Plan B

By
Photography Jacob Sutton

Published April 22, 2011

 

When 27-year-old Ben Drew, a.k.a. Plan B, first caught the attention of the mainstream press with the release of his debut album, Who Needs Actions When You Got Words in 2006, he was immediately deemed the U.K.’s answer to Eminem. The reasoning behind the comparisons were obvious: like Marshall Mathers, Drew grew up in a single-parent household in a gritty neighborhood—in Drew’s case, Forest Gate in East London—and spat out abrasive, tightly spun rhymes about drugs, violence, sex, and isolation. But also like Shady before him, Drew has proven that he’s nobody’s answer to anything. His sophomore record, The  Defamation of  Strickland Banks (Atlantic), which entered the U.K. chart at number one when it was released in Britain last year, is a brash, expansive musical departure, exploring the themes of love and betrayal through a smooth-talking, suit-wearing, soul ballad–singing alter-ego that Drew calls Strickland Banks, who falls for a nebulous siren only to be sent to jail for a crime he didn’t commit.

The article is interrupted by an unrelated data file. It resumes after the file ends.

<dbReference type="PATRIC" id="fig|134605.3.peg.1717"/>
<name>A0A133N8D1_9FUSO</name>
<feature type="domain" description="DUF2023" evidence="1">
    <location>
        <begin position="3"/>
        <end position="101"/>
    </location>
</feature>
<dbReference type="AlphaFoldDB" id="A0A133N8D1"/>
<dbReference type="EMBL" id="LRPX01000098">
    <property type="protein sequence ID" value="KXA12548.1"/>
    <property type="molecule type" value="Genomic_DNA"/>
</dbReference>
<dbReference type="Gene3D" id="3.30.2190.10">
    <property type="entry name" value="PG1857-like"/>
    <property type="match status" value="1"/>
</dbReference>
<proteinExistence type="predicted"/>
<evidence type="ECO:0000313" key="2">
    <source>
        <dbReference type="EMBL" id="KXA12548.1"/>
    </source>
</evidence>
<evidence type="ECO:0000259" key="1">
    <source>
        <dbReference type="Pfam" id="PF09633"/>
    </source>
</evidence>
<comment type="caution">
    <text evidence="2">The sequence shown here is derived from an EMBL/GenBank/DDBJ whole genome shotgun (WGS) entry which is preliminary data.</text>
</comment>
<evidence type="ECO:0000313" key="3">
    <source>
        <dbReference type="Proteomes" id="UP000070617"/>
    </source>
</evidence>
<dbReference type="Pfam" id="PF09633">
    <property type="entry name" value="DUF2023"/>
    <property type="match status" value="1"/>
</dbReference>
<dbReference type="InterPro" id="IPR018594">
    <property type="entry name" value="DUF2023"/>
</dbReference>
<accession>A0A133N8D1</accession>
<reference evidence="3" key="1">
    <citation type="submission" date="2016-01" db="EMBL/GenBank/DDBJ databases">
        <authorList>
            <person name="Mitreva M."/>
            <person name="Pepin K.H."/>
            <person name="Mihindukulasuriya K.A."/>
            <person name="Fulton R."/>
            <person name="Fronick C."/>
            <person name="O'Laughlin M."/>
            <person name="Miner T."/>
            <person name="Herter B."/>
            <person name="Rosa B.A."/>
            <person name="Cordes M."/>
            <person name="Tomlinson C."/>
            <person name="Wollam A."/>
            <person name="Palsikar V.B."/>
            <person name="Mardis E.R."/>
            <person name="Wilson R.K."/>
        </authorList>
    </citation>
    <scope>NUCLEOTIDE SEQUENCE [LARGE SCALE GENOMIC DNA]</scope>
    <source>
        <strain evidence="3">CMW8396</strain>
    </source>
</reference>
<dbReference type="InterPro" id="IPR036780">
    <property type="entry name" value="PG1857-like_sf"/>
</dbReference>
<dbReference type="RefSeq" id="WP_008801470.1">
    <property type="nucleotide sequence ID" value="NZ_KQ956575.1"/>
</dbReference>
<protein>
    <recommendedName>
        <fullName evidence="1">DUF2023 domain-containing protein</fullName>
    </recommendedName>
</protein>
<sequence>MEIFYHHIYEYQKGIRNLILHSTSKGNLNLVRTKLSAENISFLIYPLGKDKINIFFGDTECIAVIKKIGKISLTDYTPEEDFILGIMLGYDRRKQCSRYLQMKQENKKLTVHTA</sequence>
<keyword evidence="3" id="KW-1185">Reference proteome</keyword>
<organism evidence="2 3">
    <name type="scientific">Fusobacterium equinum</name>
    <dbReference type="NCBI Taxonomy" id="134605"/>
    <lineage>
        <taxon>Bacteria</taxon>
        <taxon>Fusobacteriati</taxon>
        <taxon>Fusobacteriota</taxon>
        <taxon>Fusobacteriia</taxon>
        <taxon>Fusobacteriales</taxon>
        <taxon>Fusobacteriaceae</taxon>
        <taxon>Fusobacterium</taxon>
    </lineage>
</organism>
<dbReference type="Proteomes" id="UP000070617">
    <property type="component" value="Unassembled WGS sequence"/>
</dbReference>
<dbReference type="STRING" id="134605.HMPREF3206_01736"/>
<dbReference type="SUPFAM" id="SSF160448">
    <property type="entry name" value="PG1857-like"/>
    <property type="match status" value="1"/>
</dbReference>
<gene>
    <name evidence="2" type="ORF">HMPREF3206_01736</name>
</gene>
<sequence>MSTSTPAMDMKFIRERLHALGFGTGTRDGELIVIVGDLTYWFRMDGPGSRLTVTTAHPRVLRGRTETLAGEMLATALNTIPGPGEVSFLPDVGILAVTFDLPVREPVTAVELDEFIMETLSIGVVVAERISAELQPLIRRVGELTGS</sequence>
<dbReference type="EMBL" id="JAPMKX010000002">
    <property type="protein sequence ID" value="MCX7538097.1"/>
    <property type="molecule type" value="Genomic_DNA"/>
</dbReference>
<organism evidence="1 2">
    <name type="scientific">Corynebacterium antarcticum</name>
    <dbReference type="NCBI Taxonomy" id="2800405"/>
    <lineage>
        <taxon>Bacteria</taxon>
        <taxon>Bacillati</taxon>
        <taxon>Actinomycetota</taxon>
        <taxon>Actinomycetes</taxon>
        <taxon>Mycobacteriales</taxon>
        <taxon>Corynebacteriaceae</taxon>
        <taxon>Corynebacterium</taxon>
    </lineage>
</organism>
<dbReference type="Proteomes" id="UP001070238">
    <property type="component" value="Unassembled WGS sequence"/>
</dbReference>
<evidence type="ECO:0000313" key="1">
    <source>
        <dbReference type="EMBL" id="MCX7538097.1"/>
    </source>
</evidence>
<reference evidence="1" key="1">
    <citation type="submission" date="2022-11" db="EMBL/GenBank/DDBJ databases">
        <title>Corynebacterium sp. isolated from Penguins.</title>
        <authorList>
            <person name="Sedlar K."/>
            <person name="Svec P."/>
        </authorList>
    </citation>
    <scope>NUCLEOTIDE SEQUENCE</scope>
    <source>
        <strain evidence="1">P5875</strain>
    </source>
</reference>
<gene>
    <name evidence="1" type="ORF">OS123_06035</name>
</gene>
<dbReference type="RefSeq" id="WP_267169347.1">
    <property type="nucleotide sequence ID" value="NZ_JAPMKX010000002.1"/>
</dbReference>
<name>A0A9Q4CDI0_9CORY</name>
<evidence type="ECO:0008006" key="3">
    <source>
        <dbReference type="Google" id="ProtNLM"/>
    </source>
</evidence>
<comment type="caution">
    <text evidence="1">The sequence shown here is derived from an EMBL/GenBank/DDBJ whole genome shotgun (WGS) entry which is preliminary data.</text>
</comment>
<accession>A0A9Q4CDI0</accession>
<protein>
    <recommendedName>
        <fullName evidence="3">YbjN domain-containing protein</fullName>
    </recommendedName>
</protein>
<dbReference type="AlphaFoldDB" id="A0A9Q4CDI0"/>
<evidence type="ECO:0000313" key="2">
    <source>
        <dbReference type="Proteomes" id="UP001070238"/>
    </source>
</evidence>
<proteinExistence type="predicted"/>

Drew, who also acts (he appeared in the 2009 Michael Caine film Harry Brown), recorded Defamation last year in tandem with another (and as-yet-unreleased) hip-hop record, The Ballad of Belmarsh, and the album has propelled him to new levels of commercial success (the tracks “She Said” and “Stay Too Long” both reached the top ten on the U.K. singles chart) and critical acclaim (Drew was named British Male Solo Artist this past February at the 2011 Brit Awards). But while Defamation is musically worlds away from Who Needs Actions, Drew insists that they’re both of a piece. “I’ve watched a friend die. I have friends who have been addicted to heroin. I needed to tell these stories [on Who Needs Actions],” says Drew. His first attempt at a soul song, “Love Goes Down,” inspired him to change course for Defamation. “I grew up listening to this pirate underground station called Kool FM and singing soul, but I had never experienced love before, so it didn’t feel true to me,” he says. “I felt like I had to create a new identity for people to accept it.” One failed relationship later, making a record like Defamation became a necessary move. “I define myself as a storyteller,” says Drew, who now lives in Hackney, a neighborhood near his childhood home (“A little closer to the center,” he says, “but still gritty, still hood”). “I’ve done hip-hop. I’ve done soul. Next, I’m going to do a drum-and-bass-influenced punk album with a group,” he adds. “People are either going to hate it or be very surprised.”